[Pharo-users] Stream >> <<

Sven Van Caekenberghe sven at stfx.eu
Tue Sep 10 09:20:32 EDT 2019


Development happens in Pharo 8 first, with possible back ports if really necessary.

The last relevant change was the following:

https://github.com/pharo-project/pharo/pull/2698

> On 10 Sep 2019, at 14:54, Richard O'Keefe <raoknz at gmail.com> wrote:
> 
> I think it's fair to say that #<< *is* a bug.
> There does not seem to be any coherent description of what it means.
> It's overloaded to mean *either* #nextPut: *or* #nextPutAll: *or*
> something else, in some confusing ways.
> CommandLineHandler           #nextPutAll: (sent somewhere else)
> Integer                      left shift (someone has been smoking too much C++)
> NonInteractiveTranscript     #show: = locked #print:
> SocketStream                 #putOn: (which may itself act like
>                              #nextPut:, #nextPutAll:, #print,
>                              put elements sans separators, or
>                              something else)
> Stream                       #putOn: (see above)
> WriteStream                  either #nextPutAll: or #putOn:
> Transcript                   #show: = locked #print:
> ThreadSafeTranscript         #show: = locked #print:
> VTermOutputDriver            #putOn:
> VTermOutputDriver2           #asString then #nextPutAll:
> ZnEncodedWriteStream         #nextPutAll:
> ZnHtmlOutputStream           #asString then #nextPutAll:
> SequenceableCollection class #streamContents:
> 
> As was once said about PL/I, #<< fills a much-needed gap.
> When I see #print:, or #nextPut:, or #nextPutAll:, I know
> what to expect.  When I see #putOn:, I have in general no
> idea what will happen.  And when I see << it is worse.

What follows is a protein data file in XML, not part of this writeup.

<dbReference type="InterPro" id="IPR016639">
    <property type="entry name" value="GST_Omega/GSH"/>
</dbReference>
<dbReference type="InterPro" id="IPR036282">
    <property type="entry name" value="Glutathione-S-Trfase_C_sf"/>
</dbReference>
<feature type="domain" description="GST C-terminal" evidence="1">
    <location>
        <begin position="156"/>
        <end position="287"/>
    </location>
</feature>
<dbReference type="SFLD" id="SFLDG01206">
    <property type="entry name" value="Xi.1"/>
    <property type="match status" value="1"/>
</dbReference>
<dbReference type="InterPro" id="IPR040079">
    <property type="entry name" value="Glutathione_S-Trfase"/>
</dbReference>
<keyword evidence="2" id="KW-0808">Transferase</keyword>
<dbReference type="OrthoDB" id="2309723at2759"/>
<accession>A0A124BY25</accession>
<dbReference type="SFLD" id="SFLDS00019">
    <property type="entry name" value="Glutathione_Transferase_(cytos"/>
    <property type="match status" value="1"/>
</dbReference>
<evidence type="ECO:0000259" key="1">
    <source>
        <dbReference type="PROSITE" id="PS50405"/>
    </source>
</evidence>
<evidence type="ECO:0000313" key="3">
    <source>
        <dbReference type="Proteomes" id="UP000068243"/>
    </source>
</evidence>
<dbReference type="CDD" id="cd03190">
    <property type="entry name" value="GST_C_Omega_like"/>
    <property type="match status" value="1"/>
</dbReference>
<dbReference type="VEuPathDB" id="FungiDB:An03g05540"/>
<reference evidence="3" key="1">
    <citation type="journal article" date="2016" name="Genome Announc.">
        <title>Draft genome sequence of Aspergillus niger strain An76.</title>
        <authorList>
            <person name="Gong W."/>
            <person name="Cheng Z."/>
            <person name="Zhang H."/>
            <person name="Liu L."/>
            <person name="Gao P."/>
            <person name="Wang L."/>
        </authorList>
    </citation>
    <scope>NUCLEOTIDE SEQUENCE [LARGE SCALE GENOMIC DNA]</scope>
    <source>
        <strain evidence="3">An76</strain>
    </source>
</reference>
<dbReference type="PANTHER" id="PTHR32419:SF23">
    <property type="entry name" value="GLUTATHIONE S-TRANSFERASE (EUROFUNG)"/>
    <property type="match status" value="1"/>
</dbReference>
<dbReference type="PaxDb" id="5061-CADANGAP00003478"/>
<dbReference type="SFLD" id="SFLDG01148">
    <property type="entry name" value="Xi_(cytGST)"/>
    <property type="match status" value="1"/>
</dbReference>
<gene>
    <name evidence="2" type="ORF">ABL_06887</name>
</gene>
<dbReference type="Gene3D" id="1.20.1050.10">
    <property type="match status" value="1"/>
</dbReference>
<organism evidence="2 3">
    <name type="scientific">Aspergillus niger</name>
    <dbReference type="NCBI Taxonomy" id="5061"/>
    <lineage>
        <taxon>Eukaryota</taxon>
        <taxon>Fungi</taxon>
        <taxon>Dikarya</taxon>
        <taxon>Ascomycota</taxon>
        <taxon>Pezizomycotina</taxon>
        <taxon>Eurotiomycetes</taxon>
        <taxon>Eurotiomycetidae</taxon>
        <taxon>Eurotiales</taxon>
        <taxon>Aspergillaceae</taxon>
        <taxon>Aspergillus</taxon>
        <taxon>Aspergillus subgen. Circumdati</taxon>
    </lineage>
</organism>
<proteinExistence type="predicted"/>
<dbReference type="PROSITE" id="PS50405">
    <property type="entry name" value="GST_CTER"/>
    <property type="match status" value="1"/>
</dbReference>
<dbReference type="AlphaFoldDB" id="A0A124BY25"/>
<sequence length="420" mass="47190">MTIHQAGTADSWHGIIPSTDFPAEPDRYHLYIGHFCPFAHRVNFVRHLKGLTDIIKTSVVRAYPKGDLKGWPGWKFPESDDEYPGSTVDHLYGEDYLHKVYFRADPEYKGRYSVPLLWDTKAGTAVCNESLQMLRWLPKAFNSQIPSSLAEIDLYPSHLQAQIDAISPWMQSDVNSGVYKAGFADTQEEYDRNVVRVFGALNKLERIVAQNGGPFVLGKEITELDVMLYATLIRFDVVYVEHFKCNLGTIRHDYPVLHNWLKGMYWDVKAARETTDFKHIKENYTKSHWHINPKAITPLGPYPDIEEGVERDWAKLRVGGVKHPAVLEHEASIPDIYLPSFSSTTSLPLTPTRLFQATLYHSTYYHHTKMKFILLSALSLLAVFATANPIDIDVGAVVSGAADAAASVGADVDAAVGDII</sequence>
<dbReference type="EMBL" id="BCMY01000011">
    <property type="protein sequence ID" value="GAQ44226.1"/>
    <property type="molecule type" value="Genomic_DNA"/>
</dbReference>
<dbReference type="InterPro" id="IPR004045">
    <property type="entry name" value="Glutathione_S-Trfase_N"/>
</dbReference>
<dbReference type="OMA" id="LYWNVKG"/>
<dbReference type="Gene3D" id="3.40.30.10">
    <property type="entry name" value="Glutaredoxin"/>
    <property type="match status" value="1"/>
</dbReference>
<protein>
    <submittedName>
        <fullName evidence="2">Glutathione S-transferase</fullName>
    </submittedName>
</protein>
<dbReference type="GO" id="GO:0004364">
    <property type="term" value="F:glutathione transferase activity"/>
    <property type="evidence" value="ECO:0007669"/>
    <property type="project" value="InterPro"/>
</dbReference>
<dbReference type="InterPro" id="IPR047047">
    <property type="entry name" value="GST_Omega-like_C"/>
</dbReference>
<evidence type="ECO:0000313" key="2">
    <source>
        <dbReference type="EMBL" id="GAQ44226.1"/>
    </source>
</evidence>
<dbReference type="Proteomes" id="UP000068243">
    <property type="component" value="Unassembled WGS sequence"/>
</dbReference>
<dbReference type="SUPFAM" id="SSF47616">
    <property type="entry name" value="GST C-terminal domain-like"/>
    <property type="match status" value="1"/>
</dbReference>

> 
> One point of << is to imitate C++'s composition of outputs.
> That might work, too, if only there were some agreement
> about what #nextPutAll: returns.  There is not.  It might
> return the receiver.  It might return some other stream
> related to the receiver.  It might even return the collection
> argument.  So when you see
>  a << b << c
> in general you not only do not have a clue what (a) is going
> to do with (b) but you have no idea what object the message
> << c will be sent to.
> 
> Now let's see if we can puzzle out what
> Array streamContents: [ :s | s << 10 << '10' << #(10 '10') ]
> does.
> The output will be going to a WriteStream.
> aWriteStream << anInteger
> is not, but is like, aWriteStream print: anInteger.
> So we add $1 and $0.
> aWriteStream << aString
> reduces to aWriteStream nextPutAll: aString.
> So we add $1 and $0.
> aWriteStream on anArray << anotherArray
> reduces to aWriteStream nextPutAll: anotherArray.
> So we add 10 and '10'.
> Thus the result we get is
> #($1 $0 $1 $0 10 '10').
> What result we should *expect* from this muddle I cannot say.
> 
> If, on the other hand, you wrote explicitly
> Array streamContents: [:stream |
>   stream print: 10; nextPutAll: '10'; nextPutAll: #(10 '10')]
> you would have an easy time figuring out what to expect.
> 
> By the way, there is no standard definition of #show:, but in
> other Smalltalk systems it's usually a variant of #nextPutAll:,
> not a variant of #print:.  There's no denying that locked output
> is useful to have, but #show: is not perhaps the best name for it.
> 




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